A Bad Plan Is Better Than No Plan


Practice makes you less bad

My grandfather taught me how to play chess when I was around 7 years old. He started with the basics : allowed moves, win conditions and some strategy to improve board presence and pretty much stopped there. He was not an expert chess player, but he had great patience and let me win as much as needed so I don’t lose interest in the game and also seemed to really enjoy the time we spent during the summer holidays.

Casual chess players hit a wall at around 1200 elo rating and after that, just playing random games does not improve their skill any further, or does so at a very slow pace, so a more focused learning is required, such as reading a book or playing tournaments.

I believe there are similar obstacles in software development or other engineering practices and one can only get that far by circling the comfort zone. I was recently pushed out of one of my comfort zones when the company I work for decided to change its business model to an open source subscription based model and I was tasked to come up with a strategy for the development team to accommodate it.

One challenge was to allow and facilitate external contributions into our existing codebase. After some evaluation, we chose GitHub as a platform for managing the code and the associated artefacts ( issues, documentation, releases … ) and started to draft how this will work.

Managing code


First, the principles :

  • Community is the bleeding edge of development and new features are mainly developed there.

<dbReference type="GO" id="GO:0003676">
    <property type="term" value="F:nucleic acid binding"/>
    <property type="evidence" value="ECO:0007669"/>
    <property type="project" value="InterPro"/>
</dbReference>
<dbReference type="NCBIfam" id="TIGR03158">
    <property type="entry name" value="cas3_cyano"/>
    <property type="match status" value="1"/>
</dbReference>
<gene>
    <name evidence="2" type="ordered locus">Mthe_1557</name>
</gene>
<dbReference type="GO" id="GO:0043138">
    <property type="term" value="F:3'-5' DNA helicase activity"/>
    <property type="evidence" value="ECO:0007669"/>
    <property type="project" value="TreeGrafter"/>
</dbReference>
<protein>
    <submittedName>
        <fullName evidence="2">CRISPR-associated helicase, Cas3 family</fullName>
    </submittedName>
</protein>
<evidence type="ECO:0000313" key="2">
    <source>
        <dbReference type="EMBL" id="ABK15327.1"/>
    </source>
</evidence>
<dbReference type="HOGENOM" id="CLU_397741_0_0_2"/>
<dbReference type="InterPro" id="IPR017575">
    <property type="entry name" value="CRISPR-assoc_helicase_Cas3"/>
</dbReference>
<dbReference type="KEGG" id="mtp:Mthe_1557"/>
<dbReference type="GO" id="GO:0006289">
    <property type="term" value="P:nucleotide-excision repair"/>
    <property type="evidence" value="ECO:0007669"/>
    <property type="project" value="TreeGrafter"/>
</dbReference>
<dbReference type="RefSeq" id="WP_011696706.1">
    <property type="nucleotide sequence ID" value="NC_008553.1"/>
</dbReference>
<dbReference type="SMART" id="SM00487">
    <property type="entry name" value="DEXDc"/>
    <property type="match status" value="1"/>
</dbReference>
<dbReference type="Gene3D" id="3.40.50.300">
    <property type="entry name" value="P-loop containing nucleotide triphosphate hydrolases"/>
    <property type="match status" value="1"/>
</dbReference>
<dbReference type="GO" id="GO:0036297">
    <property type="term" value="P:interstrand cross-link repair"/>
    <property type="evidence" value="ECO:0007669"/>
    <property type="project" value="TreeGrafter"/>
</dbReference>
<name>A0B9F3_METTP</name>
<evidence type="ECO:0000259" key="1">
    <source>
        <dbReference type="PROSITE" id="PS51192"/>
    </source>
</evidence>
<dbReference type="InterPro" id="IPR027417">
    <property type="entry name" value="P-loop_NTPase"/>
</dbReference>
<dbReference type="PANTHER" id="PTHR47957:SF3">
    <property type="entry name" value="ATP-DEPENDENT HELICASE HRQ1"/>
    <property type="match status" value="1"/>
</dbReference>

• Some features may have to be developed on the enterprise version first, due to contractual obligations, but every change will eventually be pushed upstream.
  • Merging from the community branch to enterprise will occur at regular intervals ( 4-6 months ) and merging from the enterprise to the community branch will follow as soon as possible after an enterprise release.

There are two main branches ( development and master ) with an infinite lifetime for both the community and enterprise repositories. In order to keep things simple, merges are done in one direction only : dev->master. Development is done on the dev branch and merged to master as soon as the build reaches a state that is stable enough for production.

Support branches ( hotfix, feature ) have a shorter lifetime and will be merged and deleted as soon as they served their purpose. Their role is to accommodate parallel developments for multiple teams.

Managing releases


Principles again :

  • Every commit on master triggers an ( automated ) release.
  • Nightly builds are fully automated.
  • We’ll be using a form of semantic versioning : MAJOR.MINOR.PATCH
  • Major releases occur at regular intervals ( 1-2 years ) and feature releases at shorter intervals ( 4-6 months ).

There will be two versions of FinTP : the community edition and the enterprise edition. The main reason to offer an enterprise version is that we need to be able to offer support to our paying customers and for that we need to keep releases stable and controlled.

I’m taking a page from Joel’s book here and plan to automate the built process as much as possible. We want to enable a community of developers/users as much as possible, so we’re releasing precompiled binaries for the community edition on and at the same time keep costs down, so it will have to happen with no human supervision.

Mistakes will be made

There is saying in chess that “a bad plan is better than no plan at all” and this is our plan to open our development efforts.

This is how we start and I can’t wait to see where the road will take us.

  1. andreea

    Are you familiar with The Doors syndrome – “Well, I’ve been down so Goddamn long/ That it looks like up to me”? 🙂 I guess the catch is to be able to ackowledge when your bad plan became so bad that actually it prevents from moving forward.

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